We’ve also got the first FDA-approved sublingual allergy immunotherapy tablet to come to market. Sold as “Grastek”, taken regularly this can help children and adults overcome allergy to one specific plant, Timothy Grass. Downside: it takes a long time to “kick in”, and it only protects against this one specific pollen—when usually, people with polen allergies are allergic to multiple things. So I’m not sure just how useful this is. Still, it’s an interesting foot-in-the-door for home immunotherapy without the shots. I’m sure we’ll be seeing more of this kind of thing.

Here’s the rundown on all of the other medications, updated for 2015:

Antihistamines are still very effective for sneezing, drippy noses, and itchy noses and eyes. The old standard is Benadryl (diphenhydramine), which works well—but it’s sedating and only lasts six hours. Most people use a more-modern, less-sedating antihistamine like Zyrtec (cetirizine), Claritin (loratidine), or Allergra (fexofenidine.) All of these are OTC and have cheapo generics. They work taken as-needed or daily. There are still a few prescription antihistamines, but they have no advantage over these OTC products. Antihistamines don’t work at all to relieve congested or stuffy noses—for those symptoms, a nasal steroid spray is far superior.

Decongestants work, too, but only for a few days—they will lose their punch quickly if taken regularly. Still, for use here and there on the worst days, they can help. The best of the bunch is old-fashioned pseudoephedrine (often sold as generics or brand-name Sudafed), available OTC but hidden behind the counter. Don’t buy the OTC stuff on the shelf (phenylephrine), which isn’t absorbed well. Ask the pharmacist to give you the good stuff he’s got in back.

Nasal cromolyn sodium (OTC Nasalcrom) works some, though not as strongly as prescription nasal sprays. Still, it’s safe and worth a try if you’d rather avoid a prescription.

Nasal oxymetazolone (brands like Afrin) are best avoided. Sure, they work—they actually work great—but after just a few days your nose will become addicted, and you’ll need more frequent squirts to get through the day. Just say no. The prescription nasal sprays, ironically, are much safer than OTC Afrin.

Nasal Steroid Sprays include OTCs Nasacort and now OTC Flonase. There are also many prescription products, like generic fluticasone, Rhinocort, Nasonex, Nasarel, Veramyst, and others. All of these are essentially the same (though some are scented, some are not; some use larger volumes of spray.) All of them work really well, especially for congestion or stuffiness (which antihistamines do not treat.) They can be used as needed, but work even better if used regularly every single day for allergy season.

Antihistamine nose sprays are topical versions of long-acting antihisamines, best for sniffling and sneezing and itching. They’re all prescription-only (though they’re super-safe). They’re marketed as either the Astelin/Astepro twins (Astepro came out later, when Astelin became available as a generic; it lasts longer) or Patanase.

Bonus! Eye allergy medications include the oral antihistamines, above; and the topical steroids can help with eye symptoms, too. But if you really want to help allergic eyes, go with an eye drop. The best of the OTCs is Zaditor, which works about as well as rx Patanol, which they’re trying to replace with rx Pataday.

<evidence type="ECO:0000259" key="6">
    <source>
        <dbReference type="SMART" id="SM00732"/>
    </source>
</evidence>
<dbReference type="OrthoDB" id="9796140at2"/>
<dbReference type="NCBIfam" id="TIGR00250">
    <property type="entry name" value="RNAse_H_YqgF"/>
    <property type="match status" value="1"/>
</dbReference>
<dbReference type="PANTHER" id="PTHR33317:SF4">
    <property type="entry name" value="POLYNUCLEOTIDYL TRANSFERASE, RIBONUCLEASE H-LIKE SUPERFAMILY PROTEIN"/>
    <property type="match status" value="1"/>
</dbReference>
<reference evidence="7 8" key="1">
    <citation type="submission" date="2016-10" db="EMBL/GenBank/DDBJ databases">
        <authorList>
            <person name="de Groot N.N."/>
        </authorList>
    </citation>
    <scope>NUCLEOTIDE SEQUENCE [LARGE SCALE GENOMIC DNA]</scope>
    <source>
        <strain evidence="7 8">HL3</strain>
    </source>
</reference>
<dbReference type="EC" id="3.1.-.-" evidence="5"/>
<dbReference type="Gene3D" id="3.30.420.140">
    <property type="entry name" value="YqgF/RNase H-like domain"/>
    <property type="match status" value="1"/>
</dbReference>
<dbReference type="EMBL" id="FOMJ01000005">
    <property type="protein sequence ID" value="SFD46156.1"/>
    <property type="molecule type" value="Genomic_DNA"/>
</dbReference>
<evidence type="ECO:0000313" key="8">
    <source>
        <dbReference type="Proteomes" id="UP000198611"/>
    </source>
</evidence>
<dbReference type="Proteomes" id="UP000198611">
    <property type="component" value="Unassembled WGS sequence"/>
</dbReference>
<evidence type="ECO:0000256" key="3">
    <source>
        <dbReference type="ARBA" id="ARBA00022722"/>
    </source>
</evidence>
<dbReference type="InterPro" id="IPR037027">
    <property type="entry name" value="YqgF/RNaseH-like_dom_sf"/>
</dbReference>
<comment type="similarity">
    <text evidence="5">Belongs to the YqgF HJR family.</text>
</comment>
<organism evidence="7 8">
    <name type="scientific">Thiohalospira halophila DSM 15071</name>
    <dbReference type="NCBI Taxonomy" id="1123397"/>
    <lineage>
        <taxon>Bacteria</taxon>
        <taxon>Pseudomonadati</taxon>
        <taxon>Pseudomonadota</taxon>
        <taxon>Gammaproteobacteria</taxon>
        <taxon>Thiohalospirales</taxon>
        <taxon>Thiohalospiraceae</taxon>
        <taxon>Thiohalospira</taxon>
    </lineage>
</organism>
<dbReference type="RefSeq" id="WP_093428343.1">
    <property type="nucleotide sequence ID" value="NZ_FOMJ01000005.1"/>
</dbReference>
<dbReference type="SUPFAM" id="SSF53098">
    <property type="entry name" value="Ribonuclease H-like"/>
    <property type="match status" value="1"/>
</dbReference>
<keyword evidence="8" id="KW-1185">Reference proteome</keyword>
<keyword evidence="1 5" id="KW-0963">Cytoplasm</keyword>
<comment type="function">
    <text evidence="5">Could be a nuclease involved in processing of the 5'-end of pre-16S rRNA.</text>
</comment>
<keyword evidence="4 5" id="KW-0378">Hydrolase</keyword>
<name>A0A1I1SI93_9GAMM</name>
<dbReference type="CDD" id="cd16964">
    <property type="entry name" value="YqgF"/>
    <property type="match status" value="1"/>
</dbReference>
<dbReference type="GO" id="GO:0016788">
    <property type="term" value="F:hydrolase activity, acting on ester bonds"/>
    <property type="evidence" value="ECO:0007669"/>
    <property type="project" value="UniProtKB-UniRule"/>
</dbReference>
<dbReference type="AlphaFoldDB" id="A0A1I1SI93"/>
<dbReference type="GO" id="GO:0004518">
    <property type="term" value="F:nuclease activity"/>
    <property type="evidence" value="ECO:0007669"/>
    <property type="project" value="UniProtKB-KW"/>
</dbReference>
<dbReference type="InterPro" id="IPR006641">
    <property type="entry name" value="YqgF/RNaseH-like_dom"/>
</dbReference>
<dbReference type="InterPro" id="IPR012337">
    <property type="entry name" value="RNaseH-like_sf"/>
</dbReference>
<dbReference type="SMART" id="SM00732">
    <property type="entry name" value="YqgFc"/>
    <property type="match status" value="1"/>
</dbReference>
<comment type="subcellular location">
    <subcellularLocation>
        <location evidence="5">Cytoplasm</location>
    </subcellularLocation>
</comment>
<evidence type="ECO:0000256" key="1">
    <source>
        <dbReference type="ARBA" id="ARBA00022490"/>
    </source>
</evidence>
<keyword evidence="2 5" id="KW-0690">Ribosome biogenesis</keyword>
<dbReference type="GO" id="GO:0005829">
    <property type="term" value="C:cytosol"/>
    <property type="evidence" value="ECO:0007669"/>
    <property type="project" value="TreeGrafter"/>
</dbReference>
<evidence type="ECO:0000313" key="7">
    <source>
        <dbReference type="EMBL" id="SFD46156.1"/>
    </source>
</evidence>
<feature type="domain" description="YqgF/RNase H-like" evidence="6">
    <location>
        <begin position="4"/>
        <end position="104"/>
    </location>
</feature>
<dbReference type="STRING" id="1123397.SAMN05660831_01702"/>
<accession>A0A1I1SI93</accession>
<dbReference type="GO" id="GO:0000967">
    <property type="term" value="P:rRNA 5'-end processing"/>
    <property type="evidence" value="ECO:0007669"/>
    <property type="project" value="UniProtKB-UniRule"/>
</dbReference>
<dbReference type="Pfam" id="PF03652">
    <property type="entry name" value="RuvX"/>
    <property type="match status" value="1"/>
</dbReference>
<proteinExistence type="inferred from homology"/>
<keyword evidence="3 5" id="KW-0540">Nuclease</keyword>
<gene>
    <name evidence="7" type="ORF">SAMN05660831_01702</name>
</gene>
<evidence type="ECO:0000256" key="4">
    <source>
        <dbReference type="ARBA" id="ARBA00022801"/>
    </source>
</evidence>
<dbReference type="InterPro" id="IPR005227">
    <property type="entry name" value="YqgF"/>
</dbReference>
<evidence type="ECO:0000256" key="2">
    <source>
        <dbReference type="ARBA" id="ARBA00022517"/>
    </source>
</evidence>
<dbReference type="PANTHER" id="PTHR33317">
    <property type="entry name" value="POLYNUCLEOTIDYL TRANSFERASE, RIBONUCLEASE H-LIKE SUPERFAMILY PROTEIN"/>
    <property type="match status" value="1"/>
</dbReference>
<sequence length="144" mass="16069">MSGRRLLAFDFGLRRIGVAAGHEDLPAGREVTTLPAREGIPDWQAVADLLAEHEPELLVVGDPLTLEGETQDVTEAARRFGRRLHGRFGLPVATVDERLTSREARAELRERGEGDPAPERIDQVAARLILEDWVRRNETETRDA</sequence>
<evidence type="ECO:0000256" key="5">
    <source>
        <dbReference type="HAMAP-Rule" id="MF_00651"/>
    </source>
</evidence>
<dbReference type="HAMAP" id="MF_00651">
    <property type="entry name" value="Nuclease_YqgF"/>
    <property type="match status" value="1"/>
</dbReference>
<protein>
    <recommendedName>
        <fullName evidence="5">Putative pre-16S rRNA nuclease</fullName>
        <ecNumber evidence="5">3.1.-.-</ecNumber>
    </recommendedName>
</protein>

* That post didn’t win a Pulitzer. Does anyone read these footnotes?

Allergy scams at the doctor’s office

March 25, 2012

The Pediatric Insider

© 2012 Roy Benaroch, MD

Andy wrote in about something new that’s been offerred at his pediatrician’s office:  “I’m curious to know your thoughts on allergy treatment companies.  They offer testing through Pediatricians offices and share results looking to offer treatments in cases where symptoms can be relieved.  My two children were tested and are susceptible to 22 out of 48 areas.  They recommend injections at a rate of 2 shots 3X/week for 8 months then 2 shots 2X/week for 4 months.  That’s 276 injections in the first year.  In year two they may reduce the injections with the hope that they eliminate allergies ‘for life.’  My question is: what are your thoughts on this and what’s worse, the allergies or potentially injecting my children 276 times in a year?”

I’ve been offered to set up a similar system at my office– doing allergy testing and then getting allergy injection material from a single company. Their promotional material heavily emphasized the profit angle. If their numbers are right, a doc could make a fortune doing this. All of those shots are given at billable encounters, and the reimbursement looks, well, obscene (in a good way. I mean, good for the doc. Maybe not so good for whomever is paying the bill.) In contrast, the material they sent to me was actually quite light on the science, so I looked into it in detail thru their website. They’re using “proprietary” allergy testing that is not FDA approved and is, to put it mildly, non-standard. I have no way of knowing if their testing accurately predicts allergy or not. On their website they offer zero independent collaborative studies of their testing or their reagents. Is it effective? Who knows?

I’m not going to put my patients thru what’s essentially an undisclosed, uncontrolled, and very expensive clinical study to see if this works.

I have no way of knowing if the testing done on your family was reliable or not, or if what you’ve been offered is the same as what I’ve looked into. Could be a completely different system. But I’d be somewhat skeptical of investing this much time, money, and pain into something that may not be as reliable as you’ve been told.

There are great, very effective allergy medications out there now, at least for environmental allergies. Long before I’d suggest testing I’d have a child on a daily antihistamine + a daily inhaled nasal steroid, and maybe a few other things. Most of the time, if these aren’t working it’s because the child isn’t actually taking the medications every day. If the meds are truly being used and there are still problematic symptoms that are directly causing decreased quality of life, then I refer to an allergist for state-of-the-art, reliable testing and immunotherapy.